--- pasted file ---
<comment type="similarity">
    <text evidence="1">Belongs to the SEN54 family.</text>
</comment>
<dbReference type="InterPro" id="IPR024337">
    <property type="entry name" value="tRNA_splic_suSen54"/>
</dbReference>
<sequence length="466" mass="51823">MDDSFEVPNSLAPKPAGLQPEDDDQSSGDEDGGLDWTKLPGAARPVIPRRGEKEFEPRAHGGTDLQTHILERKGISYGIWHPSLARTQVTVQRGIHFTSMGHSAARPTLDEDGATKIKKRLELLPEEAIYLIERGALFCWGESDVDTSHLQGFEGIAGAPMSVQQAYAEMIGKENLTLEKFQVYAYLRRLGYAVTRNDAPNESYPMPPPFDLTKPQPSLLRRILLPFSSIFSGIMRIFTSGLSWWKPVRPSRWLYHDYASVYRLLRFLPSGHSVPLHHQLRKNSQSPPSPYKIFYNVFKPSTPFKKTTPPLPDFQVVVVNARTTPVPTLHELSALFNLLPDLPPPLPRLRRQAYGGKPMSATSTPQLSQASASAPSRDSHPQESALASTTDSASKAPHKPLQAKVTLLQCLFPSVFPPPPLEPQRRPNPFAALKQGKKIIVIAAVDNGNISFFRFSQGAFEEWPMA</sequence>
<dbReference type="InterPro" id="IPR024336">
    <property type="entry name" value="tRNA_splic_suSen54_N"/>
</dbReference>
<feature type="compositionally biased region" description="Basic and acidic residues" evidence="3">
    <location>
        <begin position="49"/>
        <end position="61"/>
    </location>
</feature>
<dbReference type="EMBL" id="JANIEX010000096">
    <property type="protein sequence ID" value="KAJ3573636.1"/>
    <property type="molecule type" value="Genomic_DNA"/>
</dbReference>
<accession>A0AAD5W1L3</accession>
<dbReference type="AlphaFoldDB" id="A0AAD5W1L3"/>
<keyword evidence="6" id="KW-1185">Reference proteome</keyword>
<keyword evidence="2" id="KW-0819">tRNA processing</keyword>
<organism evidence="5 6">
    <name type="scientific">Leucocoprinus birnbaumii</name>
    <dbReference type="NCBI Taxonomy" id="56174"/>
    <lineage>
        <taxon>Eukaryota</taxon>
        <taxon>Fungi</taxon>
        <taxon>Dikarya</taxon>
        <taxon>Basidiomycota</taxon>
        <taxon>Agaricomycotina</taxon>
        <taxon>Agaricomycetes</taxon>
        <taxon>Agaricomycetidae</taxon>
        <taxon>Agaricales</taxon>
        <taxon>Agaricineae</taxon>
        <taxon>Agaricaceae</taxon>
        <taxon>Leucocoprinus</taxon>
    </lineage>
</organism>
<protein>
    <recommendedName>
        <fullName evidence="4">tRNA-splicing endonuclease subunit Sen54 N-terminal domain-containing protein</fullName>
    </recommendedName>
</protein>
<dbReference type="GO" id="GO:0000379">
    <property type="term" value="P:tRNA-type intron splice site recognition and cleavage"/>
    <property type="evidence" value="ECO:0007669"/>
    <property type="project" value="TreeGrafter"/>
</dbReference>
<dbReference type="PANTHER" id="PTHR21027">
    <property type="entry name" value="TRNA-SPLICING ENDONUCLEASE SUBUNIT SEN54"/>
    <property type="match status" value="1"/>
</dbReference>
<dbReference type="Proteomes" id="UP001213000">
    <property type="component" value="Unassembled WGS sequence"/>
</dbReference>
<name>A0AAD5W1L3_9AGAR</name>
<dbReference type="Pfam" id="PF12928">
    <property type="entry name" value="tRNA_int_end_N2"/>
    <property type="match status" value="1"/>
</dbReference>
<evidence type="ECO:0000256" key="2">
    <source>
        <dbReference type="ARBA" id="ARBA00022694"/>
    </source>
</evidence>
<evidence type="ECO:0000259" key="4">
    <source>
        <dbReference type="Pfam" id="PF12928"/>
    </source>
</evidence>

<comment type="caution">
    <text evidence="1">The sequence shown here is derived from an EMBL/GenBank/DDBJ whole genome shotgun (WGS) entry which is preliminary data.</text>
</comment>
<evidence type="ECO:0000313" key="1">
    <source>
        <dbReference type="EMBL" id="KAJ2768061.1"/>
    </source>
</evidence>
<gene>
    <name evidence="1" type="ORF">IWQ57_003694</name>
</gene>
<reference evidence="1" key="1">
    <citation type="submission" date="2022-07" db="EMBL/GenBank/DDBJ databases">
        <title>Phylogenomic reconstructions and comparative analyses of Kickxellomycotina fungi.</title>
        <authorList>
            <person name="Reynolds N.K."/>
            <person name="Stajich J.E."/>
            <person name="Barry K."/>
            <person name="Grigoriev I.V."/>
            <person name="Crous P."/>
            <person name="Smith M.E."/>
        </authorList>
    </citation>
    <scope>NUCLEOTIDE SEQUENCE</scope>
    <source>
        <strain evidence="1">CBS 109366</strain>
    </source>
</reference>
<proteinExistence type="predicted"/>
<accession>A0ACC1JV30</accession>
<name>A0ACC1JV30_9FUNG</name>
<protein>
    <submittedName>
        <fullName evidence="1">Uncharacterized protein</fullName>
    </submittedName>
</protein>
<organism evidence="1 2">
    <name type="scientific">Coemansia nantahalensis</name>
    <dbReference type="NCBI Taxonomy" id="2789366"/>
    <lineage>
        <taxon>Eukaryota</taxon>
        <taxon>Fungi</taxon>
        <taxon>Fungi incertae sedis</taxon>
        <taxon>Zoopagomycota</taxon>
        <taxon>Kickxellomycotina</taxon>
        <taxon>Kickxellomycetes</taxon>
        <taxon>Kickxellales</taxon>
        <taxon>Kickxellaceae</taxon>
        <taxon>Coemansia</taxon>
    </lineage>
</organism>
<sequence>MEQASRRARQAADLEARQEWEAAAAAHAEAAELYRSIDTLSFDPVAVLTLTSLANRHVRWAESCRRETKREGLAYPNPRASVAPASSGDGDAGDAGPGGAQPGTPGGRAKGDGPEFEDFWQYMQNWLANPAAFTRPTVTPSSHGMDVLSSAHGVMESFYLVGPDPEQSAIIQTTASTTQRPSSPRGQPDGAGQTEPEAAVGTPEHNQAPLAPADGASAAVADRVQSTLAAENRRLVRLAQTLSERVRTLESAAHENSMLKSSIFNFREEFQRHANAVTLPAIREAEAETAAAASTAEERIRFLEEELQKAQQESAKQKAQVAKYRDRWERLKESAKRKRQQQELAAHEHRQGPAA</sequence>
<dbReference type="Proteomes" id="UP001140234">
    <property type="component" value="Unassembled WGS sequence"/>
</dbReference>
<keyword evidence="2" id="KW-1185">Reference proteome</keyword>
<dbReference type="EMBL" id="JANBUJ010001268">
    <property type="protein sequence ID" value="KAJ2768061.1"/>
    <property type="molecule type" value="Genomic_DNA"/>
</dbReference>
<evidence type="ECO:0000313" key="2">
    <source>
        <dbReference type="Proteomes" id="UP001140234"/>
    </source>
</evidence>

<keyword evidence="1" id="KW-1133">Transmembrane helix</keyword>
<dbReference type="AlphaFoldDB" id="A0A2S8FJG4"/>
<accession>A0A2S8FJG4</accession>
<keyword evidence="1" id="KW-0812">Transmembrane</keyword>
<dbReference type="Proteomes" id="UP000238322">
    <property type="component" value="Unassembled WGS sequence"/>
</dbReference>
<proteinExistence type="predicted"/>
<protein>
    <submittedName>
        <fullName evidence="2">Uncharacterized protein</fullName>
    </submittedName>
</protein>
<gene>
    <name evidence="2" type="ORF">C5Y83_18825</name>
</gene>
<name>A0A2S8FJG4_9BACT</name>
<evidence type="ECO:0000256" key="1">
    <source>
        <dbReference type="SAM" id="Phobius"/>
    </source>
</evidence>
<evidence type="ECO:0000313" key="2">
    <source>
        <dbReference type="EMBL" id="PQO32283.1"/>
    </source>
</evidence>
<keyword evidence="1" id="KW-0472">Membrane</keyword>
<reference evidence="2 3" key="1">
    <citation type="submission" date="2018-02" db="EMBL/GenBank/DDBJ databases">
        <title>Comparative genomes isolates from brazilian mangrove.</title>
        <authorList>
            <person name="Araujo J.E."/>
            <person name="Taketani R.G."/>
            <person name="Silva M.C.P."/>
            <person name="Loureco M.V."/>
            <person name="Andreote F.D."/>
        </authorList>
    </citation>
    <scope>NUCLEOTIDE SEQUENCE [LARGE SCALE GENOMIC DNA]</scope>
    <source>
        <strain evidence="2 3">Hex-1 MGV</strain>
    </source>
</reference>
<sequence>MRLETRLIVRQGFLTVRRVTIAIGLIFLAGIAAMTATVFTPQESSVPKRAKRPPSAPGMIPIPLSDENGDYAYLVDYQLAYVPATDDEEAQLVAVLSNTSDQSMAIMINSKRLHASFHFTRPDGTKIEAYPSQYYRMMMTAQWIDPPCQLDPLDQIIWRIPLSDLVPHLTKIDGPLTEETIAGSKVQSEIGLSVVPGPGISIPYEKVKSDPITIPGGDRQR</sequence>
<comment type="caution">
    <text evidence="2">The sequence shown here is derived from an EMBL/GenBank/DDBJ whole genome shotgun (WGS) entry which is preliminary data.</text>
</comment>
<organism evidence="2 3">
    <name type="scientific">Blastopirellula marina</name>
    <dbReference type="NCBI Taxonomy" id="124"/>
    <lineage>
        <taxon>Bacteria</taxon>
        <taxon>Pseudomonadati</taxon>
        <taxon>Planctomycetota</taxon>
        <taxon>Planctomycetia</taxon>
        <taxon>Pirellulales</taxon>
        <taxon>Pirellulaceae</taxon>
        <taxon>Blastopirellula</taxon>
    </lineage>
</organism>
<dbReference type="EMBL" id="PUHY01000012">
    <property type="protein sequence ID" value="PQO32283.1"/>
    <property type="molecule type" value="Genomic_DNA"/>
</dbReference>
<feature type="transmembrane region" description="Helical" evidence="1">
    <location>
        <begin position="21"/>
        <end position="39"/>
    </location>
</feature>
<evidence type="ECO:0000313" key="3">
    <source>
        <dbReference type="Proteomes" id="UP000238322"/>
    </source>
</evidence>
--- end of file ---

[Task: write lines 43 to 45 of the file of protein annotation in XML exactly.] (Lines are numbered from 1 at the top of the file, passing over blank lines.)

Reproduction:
    <recommendedName>
        <fullName evidence="4">tRNA-splicing endonuclease subunit Sen54 N-terminal domain-containing protein</fullName>
    </recommendedName>